The Black Echo by Michael Connelly
My rating: 4 of 5 stars
After having watched the TV shows “Bosch” and “The Lincoln Lawyer”, both based on novels by Michael Connelly, I decided it was high-time to read a Bosch novel. Titus Welliver’s stellar performance as Bosch raised my expectations sky high…
In the novels, Detective Hieronymus “Harry” Bosch is a homicide detective in Los Angeles, who was named after a painter and whose mother was killed when he was young. He has a daughter with his ex-wife, and follows his own code of ethics. He is a loner and a maverick, who often faces conflicts with his bosses and peers. He is also a Vietnam War veteran where he served as a “tunnel rat”, a soldier who explored and cleared the underground tunnels used by the Viet Cong.
He is flawed, damaged, and sometimes reckless, but he is also loyal, brave, and compassionate. He has a strong sense of duty and honour, and he never gives up on a case. He is also very human, and he struggles with his personal relationships and his emotions. He is not perfect, but he is real.
In this first novel, “The Black Echo”, this is a prominent feature right from the start because a murder victim is found in a drainage pipe which quickly leads to Bosch investigating a bank heist which was carried out through the sewers…
“Echo” is an intelligent, well-written police procedural with a Bosch who could have jumped from the TV show back onto the pages of the novel: He’s disillusioned, tired, annoyed and angry most of the time and despite all that cannot help but do what’s right. He may stretch or break some rules along the way, but he always follows his conscience. I felt myself rooting for him all the way.
At least in the beginning of the novel, the writing shows that this was Connelly’s debut: It’s somewhat wooden and feels slightly clumsy.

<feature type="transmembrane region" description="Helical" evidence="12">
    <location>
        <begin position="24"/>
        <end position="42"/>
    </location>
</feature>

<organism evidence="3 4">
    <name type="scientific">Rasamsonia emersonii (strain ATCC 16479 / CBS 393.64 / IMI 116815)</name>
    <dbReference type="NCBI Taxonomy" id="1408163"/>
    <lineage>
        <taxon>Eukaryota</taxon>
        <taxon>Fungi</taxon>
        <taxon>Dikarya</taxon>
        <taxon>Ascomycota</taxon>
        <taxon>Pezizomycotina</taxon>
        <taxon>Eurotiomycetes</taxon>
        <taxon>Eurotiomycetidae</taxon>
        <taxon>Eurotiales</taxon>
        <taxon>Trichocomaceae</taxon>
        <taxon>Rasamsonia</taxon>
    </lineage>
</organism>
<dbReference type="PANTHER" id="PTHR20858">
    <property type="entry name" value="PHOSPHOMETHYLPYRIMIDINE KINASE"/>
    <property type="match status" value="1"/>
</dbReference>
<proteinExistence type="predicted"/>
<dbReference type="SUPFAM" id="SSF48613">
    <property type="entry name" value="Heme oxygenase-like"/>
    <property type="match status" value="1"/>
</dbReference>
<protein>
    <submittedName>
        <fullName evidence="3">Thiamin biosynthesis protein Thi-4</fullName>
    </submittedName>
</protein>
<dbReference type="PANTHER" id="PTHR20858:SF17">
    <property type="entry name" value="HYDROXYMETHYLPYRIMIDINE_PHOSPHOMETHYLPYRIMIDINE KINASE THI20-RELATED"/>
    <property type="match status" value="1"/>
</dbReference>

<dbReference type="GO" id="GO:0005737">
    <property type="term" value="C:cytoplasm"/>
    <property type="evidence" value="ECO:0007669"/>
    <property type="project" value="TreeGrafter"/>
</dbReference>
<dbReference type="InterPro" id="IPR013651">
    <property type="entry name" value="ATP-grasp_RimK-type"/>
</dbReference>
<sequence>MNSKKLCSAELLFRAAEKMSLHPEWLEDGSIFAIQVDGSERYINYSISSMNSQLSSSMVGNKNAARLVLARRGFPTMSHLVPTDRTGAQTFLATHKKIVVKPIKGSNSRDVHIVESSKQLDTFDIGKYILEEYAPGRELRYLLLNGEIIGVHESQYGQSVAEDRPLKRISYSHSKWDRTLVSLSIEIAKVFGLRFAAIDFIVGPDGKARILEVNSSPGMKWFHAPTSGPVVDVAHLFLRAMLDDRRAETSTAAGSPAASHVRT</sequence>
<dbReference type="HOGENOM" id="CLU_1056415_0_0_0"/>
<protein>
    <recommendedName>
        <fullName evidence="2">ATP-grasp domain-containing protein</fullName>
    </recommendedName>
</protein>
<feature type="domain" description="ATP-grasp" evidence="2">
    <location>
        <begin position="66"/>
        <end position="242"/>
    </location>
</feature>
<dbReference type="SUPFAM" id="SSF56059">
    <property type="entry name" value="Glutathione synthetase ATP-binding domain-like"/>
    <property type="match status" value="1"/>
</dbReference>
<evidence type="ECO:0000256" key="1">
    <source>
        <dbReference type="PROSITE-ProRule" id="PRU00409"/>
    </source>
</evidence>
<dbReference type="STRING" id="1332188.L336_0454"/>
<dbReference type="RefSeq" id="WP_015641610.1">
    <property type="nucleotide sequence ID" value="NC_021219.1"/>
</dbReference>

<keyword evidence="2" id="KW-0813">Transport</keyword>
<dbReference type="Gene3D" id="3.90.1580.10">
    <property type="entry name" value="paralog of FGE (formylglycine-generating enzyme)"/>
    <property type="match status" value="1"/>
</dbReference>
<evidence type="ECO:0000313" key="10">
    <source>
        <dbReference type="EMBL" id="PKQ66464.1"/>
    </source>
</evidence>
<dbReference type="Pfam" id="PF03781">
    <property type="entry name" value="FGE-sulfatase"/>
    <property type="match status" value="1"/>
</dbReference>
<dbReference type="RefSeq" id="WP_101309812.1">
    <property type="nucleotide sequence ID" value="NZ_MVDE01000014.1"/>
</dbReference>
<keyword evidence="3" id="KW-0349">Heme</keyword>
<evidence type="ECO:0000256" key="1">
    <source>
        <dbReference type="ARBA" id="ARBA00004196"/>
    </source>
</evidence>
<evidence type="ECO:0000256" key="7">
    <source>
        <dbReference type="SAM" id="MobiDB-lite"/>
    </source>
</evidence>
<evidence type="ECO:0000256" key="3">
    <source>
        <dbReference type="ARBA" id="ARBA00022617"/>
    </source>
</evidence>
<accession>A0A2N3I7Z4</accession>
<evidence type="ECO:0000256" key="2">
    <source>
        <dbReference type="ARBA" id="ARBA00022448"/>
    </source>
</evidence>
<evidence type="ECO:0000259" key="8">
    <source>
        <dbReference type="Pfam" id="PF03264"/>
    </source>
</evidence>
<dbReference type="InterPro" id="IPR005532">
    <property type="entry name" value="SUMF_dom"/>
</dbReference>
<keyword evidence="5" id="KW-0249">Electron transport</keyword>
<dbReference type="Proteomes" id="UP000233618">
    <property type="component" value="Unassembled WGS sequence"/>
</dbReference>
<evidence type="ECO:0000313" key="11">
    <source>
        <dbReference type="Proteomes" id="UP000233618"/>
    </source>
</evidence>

»He became restless. He looked down into the green glass ashtray and saw that all the butts were unfiltered Camels. Was that Meadow’s brand or his killer’s? He got up and walked around the room. The faint smell of urine hit him again. He walked back into the bedroom. He opened the drawers of the bureau and stared at their contents once more. Nothing turned in his mind.«
After about the first third, though, the writing consistently improves; livelier, more engaging, and more elegant.
The pacing was a little slow in the beginning but picked up once Bosch had established rapport with the FBI. The more the story developed, the more fitting and even the pacing felt. From sedate pondering during observations to a wild chase through dark sewage tunnels, overall, Connelly did a great job.
“Echo” also seemed a bit dated – when Harry claims dibs on using a typewriter or asks people to look things up for him on the only computer in the department, it is obvious that this novel was first published in 1992. Also, people using public payphones all the time reminded me of those bad old times. I’m glad the TV show pushed things forward in time.
I also appreciated the supporting characters: Wish was a highly interesting partner and love interest. Lewis and Clarke, fittingly exploring what Bosch is doing, and trying to find something against him deliver comic relief and, ultimately, get their due… Last and least, Irvin Irving ist an interesting bureaucrat compared to Bosch’s relentless pragmatism.
The twists during the investigation were quite predictable but that didn’t diminish my overall enjoyment of the story. Especially since the excellent ending precisely demonstrated what kind of person Bosch is…
Four out of five stars.
Ceterum censeo Putin esse delendam
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The Black Echo by Michael Connelly